Valencia Welcomed Peter Lim. Now It Wants Him Out.

It was not always this way. Romero, 32, recalled how when he was a boy, the team was one of the most feared squads in Europe. How fans in the steep-banked stands at its Mestalla stadium roared as talented players brought joy and pride to the city. There were consecutive trips to the Champions League final in 2000 and 2001 and a league title in 2004, when Valencia’s team brushed aside Barcelona and Real Madrid teams containing the likes of Ronaldinho and Zinedine Zidane.

By the time Lim entered the scene in 2014, though, a financial crisis had engulfed the club. Top talents like David Silva, David Villa and Juan Mata had been sold off to make ends meet, and a combination of bad management and mounting had only made things worse.

Lim’s interest in soccer predated his investment in Valencia. Earlier in his career as an investor, he had parlayed his love of the English club Manchester United into a business operating United-themed cafes and restaurants across Asia. That allowed Lim, now 67, to build relationships with a generation of United’s stars, players like Gary Neville, Ryan Giggs, Paul Scholes and David Beckham. Those relationships spawned joint business ventures in the hospitality sector and, since 2014, a co-ownership of Salford City, a team that plays in English soccer’s fourth tier.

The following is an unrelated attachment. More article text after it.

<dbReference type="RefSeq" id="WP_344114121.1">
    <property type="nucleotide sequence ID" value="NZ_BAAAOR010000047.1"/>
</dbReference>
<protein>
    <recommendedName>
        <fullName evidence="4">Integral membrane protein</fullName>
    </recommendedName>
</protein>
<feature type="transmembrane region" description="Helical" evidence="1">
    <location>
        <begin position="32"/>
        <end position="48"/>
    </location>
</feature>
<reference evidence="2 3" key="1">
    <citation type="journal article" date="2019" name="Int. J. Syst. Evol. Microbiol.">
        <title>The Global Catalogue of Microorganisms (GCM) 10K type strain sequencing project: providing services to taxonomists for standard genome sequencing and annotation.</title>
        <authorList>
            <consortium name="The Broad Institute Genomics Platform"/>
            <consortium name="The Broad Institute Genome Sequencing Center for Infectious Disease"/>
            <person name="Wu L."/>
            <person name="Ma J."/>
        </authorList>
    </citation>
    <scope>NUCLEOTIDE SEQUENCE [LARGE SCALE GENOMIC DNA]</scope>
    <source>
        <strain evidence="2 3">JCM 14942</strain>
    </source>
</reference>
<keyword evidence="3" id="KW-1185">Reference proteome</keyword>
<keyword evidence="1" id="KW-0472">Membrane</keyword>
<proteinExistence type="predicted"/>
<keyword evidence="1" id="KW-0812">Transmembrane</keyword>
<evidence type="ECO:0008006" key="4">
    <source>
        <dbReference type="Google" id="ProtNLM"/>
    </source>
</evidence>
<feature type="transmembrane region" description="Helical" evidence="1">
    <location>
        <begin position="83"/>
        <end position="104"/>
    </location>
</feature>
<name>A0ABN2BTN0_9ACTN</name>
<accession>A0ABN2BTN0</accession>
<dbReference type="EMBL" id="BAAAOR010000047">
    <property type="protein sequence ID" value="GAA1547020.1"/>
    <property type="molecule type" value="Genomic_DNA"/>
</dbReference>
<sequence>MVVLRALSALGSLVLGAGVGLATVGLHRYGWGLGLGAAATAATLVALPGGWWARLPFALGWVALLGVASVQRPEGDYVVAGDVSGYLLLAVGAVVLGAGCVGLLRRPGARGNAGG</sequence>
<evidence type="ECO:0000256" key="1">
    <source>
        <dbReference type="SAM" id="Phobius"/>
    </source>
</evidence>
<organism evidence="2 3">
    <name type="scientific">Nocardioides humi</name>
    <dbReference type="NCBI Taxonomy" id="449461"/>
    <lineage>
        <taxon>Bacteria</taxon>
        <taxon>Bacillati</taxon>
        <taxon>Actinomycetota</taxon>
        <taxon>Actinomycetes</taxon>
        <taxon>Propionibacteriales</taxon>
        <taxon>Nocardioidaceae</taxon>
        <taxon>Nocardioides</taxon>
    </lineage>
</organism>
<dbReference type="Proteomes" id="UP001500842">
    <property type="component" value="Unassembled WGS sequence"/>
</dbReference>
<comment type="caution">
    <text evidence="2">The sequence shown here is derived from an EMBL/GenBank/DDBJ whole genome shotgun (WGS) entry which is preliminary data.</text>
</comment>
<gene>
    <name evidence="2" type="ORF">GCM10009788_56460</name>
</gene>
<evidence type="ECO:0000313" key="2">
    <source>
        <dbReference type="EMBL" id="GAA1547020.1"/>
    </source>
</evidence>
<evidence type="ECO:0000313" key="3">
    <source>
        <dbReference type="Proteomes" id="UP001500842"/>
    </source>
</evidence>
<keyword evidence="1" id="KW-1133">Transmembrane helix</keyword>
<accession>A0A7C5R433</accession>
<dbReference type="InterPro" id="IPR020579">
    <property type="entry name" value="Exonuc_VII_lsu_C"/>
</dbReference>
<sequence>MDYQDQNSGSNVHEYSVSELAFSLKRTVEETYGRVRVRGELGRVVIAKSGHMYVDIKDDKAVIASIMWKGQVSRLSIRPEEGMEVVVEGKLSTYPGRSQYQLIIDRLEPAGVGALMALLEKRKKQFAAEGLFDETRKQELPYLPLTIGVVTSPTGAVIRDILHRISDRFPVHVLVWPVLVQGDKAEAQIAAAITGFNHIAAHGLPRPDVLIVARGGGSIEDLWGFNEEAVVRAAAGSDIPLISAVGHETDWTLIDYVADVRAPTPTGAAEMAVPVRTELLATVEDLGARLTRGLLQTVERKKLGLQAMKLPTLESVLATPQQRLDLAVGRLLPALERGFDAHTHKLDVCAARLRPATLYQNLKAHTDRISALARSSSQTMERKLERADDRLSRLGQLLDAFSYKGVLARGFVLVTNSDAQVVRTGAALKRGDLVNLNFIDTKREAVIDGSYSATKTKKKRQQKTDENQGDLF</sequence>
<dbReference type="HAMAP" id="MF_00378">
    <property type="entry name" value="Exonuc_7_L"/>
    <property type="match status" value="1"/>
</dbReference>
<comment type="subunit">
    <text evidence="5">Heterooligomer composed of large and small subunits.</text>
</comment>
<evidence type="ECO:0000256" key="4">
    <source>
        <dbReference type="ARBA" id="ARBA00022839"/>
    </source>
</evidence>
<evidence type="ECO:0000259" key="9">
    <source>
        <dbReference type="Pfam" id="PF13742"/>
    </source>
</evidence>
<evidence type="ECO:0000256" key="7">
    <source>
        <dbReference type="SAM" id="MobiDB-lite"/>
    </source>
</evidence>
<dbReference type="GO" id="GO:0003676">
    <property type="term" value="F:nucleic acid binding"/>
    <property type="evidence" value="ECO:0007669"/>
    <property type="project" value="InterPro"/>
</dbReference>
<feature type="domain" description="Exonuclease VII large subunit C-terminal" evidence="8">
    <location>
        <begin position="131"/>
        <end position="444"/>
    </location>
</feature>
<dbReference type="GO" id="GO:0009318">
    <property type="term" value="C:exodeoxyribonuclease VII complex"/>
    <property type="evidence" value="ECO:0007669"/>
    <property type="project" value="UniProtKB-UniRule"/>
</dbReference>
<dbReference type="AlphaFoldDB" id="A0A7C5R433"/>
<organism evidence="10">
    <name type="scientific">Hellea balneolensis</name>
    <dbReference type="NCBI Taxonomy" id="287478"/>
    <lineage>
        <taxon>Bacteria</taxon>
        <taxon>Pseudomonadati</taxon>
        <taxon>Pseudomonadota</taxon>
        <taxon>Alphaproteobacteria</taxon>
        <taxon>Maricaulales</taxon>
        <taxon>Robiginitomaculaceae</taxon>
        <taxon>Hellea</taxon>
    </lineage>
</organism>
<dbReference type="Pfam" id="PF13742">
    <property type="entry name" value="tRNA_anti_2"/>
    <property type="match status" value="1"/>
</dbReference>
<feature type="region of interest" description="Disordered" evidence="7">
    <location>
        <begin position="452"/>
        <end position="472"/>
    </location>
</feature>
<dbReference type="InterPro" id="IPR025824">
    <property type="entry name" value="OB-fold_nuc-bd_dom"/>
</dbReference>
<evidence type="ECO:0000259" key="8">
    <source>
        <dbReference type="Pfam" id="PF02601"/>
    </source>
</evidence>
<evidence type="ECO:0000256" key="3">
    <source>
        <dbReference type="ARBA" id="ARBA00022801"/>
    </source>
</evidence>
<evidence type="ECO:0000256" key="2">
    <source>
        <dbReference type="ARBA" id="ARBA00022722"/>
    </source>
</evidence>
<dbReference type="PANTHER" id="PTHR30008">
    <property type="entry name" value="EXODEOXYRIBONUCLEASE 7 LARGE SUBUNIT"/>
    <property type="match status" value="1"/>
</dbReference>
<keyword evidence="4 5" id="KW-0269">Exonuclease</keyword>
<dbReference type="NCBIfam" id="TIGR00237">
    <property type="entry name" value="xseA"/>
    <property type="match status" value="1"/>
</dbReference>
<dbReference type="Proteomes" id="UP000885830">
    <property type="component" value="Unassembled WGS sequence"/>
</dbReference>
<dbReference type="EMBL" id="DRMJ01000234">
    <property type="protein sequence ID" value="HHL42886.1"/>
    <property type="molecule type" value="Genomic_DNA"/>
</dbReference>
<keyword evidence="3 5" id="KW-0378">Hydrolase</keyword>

Lim’s affection for Valencia, the fallen Spanish giant, did not run nearly as deep.

“He planned to buy a football club and the opportunity of Valencia came along,” Murthy said. Lim provided the money to acquire the team; loyal lieutenants like Murthy and others were installed to run it.

To many Valencia fans, Lim’s management style has been part of the problem. They noticed, for example, that he spent the 2019 cup final in a private box with his friend Beckham but did not visit the locker room to congratulate the team.

Though they once chanted his name in the streets, believing him to be their club’s rescuer, many now believe he never understood what the team represents in its city.

“It is our essence, what we have loved for so long, what our parents told us about,” Romero said. “It’s like they stole our memories, our traditions, our history, our pride.”